We’re thrilled to announce that Kamilaroi artist Reko Rennie is has been awarded the $70,000 commission, which is a joint initiative of Artbank and the Australian Centre for the Moving Image.
Reko Rennie’s proposed multi-channel video work, entitled What Do We Want, will draw on 1970s Blaxploitation films and Reko’s own 25 years of martial arts practice in Melbourne’s western suburbs to probe political, environmental and social questions.
A self-taught interdisciplinary artist, Reko Rennie explores personal and political narratives through the lens of his own Aboriginal (Kamilaroi/Gamilaroi) heritage and broader cultural themes around power, identity, memory and history. Reko’s works are largely autobiographical, often combining the iconography of his Kamilaroi heritage with contemporary media that includes painting, sculpture, installation and filmmaking.
Reko’s probing cinematic artworks defy categorisation, making his proposed work an ideal fit for the Artbank + ACMI Commission, which targets the intersection of art and film.
About the commission
The Artbank + ACMI Commission is the first commission of its kind in Australia and will support artists and filmmakers working at the nexus of cinema and art.
Over three years, the Artbank + ACMI Commission will provide support for Australian artists and filmmakers to make a new, ambitious and experimental screen-based work, and to explore new forms and methodologies in their practice. Each year one artist or filmmaker will be awarded $70,000 and an ACMI X industry membership. Reko Rennie is the second ACMI + Arbank Commission recipient, following Zanny Begg's investigation of Sydney's gentrification and the unsolved disappearance of Juanita Nielsen in the single-channel work The Beehive.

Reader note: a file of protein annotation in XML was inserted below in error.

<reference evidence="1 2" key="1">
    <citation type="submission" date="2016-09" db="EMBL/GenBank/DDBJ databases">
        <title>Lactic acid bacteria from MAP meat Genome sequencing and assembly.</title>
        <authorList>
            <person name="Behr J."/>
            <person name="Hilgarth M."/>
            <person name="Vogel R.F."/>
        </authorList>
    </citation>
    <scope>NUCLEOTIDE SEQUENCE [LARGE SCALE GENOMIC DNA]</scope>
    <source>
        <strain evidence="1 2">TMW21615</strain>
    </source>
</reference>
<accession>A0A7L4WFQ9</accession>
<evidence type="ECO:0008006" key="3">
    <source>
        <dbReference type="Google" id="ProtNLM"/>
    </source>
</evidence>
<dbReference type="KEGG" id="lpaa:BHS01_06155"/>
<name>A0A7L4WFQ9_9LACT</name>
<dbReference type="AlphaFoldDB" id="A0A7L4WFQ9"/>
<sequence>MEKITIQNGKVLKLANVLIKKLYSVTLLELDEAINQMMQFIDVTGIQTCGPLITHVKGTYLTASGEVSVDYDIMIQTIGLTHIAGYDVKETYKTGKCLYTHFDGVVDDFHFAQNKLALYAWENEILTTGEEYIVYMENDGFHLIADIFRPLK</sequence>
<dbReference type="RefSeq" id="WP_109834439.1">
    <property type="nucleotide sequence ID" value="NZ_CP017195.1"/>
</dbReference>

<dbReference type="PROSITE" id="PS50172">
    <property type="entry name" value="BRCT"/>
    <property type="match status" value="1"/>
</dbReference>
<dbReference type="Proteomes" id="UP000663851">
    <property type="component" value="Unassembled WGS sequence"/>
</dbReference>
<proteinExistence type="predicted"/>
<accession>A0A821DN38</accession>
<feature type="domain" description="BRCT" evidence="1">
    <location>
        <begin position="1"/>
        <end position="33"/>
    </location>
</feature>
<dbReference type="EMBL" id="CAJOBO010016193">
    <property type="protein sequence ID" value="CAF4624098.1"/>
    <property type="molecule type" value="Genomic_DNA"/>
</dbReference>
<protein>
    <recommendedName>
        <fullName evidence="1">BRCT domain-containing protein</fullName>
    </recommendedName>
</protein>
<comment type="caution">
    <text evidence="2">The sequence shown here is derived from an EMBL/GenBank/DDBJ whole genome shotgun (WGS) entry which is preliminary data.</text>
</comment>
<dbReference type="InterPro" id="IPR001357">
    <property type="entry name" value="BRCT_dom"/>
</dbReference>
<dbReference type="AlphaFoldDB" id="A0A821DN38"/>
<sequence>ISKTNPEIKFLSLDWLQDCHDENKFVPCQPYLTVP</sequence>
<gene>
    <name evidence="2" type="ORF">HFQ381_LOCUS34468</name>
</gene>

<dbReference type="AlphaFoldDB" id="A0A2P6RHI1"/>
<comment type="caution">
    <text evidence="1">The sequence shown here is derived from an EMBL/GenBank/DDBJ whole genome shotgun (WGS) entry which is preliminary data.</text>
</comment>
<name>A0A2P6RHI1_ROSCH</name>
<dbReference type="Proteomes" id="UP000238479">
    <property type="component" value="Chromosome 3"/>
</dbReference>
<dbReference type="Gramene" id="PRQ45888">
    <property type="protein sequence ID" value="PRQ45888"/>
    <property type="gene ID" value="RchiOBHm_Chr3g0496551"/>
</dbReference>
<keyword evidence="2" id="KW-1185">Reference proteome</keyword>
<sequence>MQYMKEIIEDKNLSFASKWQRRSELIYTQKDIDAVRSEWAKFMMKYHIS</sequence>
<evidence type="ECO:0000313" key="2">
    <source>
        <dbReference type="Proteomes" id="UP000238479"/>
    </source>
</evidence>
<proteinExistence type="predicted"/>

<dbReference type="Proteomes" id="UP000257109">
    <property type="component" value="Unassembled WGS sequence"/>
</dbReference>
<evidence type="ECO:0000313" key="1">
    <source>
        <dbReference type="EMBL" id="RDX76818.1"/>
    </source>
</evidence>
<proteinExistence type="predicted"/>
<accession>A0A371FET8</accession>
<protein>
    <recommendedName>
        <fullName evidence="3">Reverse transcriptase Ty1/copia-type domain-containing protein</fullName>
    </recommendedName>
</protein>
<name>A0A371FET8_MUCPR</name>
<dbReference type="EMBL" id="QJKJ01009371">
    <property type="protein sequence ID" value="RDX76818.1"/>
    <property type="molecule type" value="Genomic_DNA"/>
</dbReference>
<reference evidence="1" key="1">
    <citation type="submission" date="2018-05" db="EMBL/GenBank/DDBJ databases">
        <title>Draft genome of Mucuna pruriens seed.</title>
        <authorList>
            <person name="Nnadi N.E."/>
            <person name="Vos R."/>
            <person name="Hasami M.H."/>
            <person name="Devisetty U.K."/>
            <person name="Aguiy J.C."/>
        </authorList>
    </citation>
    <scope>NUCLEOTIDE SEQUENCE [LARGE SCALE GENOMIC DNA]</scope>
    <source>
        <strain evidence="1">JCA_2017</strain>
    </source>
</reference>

Targeting the intersection of art and film, the commission is designed to engage with cinema, experimental film, artists’ film and the avant-garde to create ambitious, experimental works which can find a home on the cinema screen or in the gallery space.
Works commissioned through the Artbank + ACMI Commission will enter into the Artbank and ACMI collections.
Established in 1980, Artbank’s two core objectives are to support Australian contemporary artists through the acquisition of their work and to promote the value of Australian contemporary art to the broader public. The Artbank collection is comprised of approximately 10,000 works by over 3500 artists, across media, and includes some of the best examples of Indigenous and non-Indigenous Australia art produced over the last four decades. Artbank makes this work accessible through an art leasing program which is accessed by corporate, private and government clients nationally and internationally.
Artist and activist Zanny Begg was the recipient of the inaugural $70,000 Artbank + ACMI Commission for her video installation The Beehive, about the murder of Sydney activist Juanita Nielsen.
Based on the unsolved murder of famous Sydney anti-development campaigner Juanita Nielsen in 1975, The Beehive examines themes of gentrification, corruption, sex-work, feminism and non-conformist lifestyles. Created using an algorithm, the film is randomly compiled from a reservoir of scripted fictions, documentary interviews and choreographed sequences exploring the implications of this infamous cold case and how they can applied today. Using the tropes of true crime, the work morphs and evolves with each viewing, offering audiences different glimpses and interpretations of the crime. The work was premiered at ACMI and has since been shown as part of the 2019 Sydney Festival at the UNSW Art Gallery.